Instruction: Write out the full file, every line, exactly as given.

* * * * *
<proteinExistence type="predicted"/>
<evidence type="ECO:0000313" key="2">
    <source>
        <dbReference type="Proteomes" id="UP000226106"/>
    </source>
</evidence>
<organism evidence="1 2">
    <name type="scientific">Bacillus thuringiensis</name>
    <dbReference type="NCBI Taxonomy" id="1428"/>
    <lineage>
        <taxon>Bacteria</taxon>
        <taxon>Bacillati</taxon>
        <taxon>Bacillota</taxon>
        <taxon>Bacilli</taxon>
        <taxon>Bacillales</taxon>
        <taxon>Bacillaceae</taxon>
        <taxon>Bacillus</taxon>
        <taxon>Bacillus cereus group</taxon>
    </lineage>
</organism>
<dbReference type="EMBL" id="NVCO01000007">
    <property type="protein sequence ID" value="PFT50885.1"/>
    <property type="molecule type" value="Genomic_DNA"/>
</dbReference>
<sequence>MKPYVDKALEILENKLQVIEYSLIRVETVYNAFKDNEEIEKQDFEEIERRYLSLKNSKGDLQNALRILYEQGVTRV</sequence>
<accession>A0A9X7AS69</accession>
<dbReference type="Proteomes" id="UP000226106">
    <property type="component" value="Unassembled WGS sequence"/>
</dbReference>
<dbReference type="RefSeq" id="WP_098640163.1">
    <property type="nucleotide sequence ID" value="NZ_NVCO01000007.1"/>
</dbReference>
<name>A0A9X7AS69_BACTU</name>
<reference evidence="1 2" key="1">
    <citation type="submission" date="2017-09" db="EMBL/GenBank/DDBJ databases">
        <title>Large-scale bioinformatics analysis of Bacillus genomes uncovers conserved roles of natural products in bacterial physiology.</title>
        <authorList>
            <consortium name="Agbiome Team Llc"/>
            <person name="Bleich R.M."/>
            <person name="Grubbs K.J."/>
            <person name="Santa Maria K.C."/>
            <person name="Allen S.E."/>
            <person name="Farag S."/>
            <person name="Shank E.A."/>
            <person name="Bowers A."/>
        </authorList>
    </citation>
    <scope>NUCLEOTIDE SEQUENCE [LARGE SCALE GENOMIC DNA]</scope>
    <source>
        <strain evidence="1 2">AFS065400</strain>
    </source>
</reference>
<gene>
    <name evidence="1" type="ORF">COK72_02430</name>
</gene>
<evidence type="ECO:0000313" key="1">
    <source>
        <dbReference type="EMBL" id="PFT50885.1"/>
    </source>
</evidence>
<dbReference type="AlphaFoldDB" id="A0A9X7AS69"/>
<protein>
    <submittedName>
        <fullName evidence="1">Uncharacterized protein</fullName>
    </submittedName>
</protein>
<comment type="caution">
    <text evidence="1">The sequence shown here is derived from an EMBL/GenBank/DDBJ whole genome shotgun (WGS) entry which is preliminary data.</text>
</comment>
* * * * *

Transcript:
<proteinExistence type="predicted"/>
<evidence type="ECO:0000313" key="2">
    <source>
        <dbReference type="Proteomes" id="UP000226106"/>
    </source>
</evidence>
<organism evidence="1 2">
    <name type="scientific">Bacillus thuringiensis</name>
    <dbReference type="NCBI Taxonomy" id="1428"/>
    <lineage>
        <taxon>Bacteria</taxon>
        <taxon>Bacillati</taxon>
        <taxon>Bacillota</taxon>
        <taxon>Bacilli</taxon>
        <taxon>Bacillales</taxon>
        <taxon>Bacillaceae</taxon>
        <taxon>Bacillus</taxon>
        <taxon>Bacillus cereus group</taxon>
    </lineage>
</organism>
<dbReference type="EMBL" id="NVCO01000007">
    <property type="protein sequence ID" value="PFT50885.1"/>
    <property type="molecule type" value="Genomic_DNA"/>
</dbReference>
<sequence>MKPYVDKALEILENKLQVIEYSLIRVETVYNAFKDNEEIEKQDFEEIERRYLSLKNSKGDLQNALRILYEQGVTRV</sequence>
<accession>A0A9X7AS69</accession>
<dbReference type="Proteomes" id="UP000226106">
    <property type="component" value="Unassembled WGS sequence"/>
</dbReference>
<dbReference type="RefSeq" id="WP_098640163.1">
    <property type="nucleotide sequence ID" value="NZ_NVCO01000007.1"/>
</dbReference>
<name>A0A9X7AS69_BACTU</name>
<reference evidence="1 2" key="1">
    <citation type="submission" date="2017-09" db="EMBL/GenBank/DDBJ databases">
        <title>Large-scale bioinformatics analysis of Bacillus genomes uncovers conserved roles of natural products in bacterial physiology.</title>
        <authorList>
            <consortium name="Agbiome Team Llc"/>
            <person name="Bleich R.M."/>
            <person name="Grubbs K.J."/>
            <person name="Santa Maria K.C."/>
            <person name="Allen S.E."/>
            <person name="Farag S."/>
            <person name="Shank E.A."/>
            <person name="Bowers A."/>
        </authorList>
    </citation>
    <scope>NUCLEOTIDE SEQUENCE [LARGE SCALE GENOMIC DNA]</scope>
    <source>
        <strain evidence="1 2">AFS065400</strain>
    </source>
</reference>
<gene>
    <name evidence="1" type="ORF">COK72_02430</name>
</gene>
<evidence type="ECO:0000313" key="1">
    <source>
        <dbReference type="EMBL" id="PFT50885.1"/>
    </source>
</evidence>
<dbReference type="AlphaFoldDB" id="A0A9X7AS69"/>
<protein>
    <submittedName>
        <fullName evidence="1">Uncharacterized protein</fullName>
    </submittedName>
</protein>
<comment type="caution">
    <text evidence="1">The sequence shown here is derived from an EMBL/GenBank/DDBJ whole genome shotgun (WGS) entry which is preliminary data.</text>
</comment>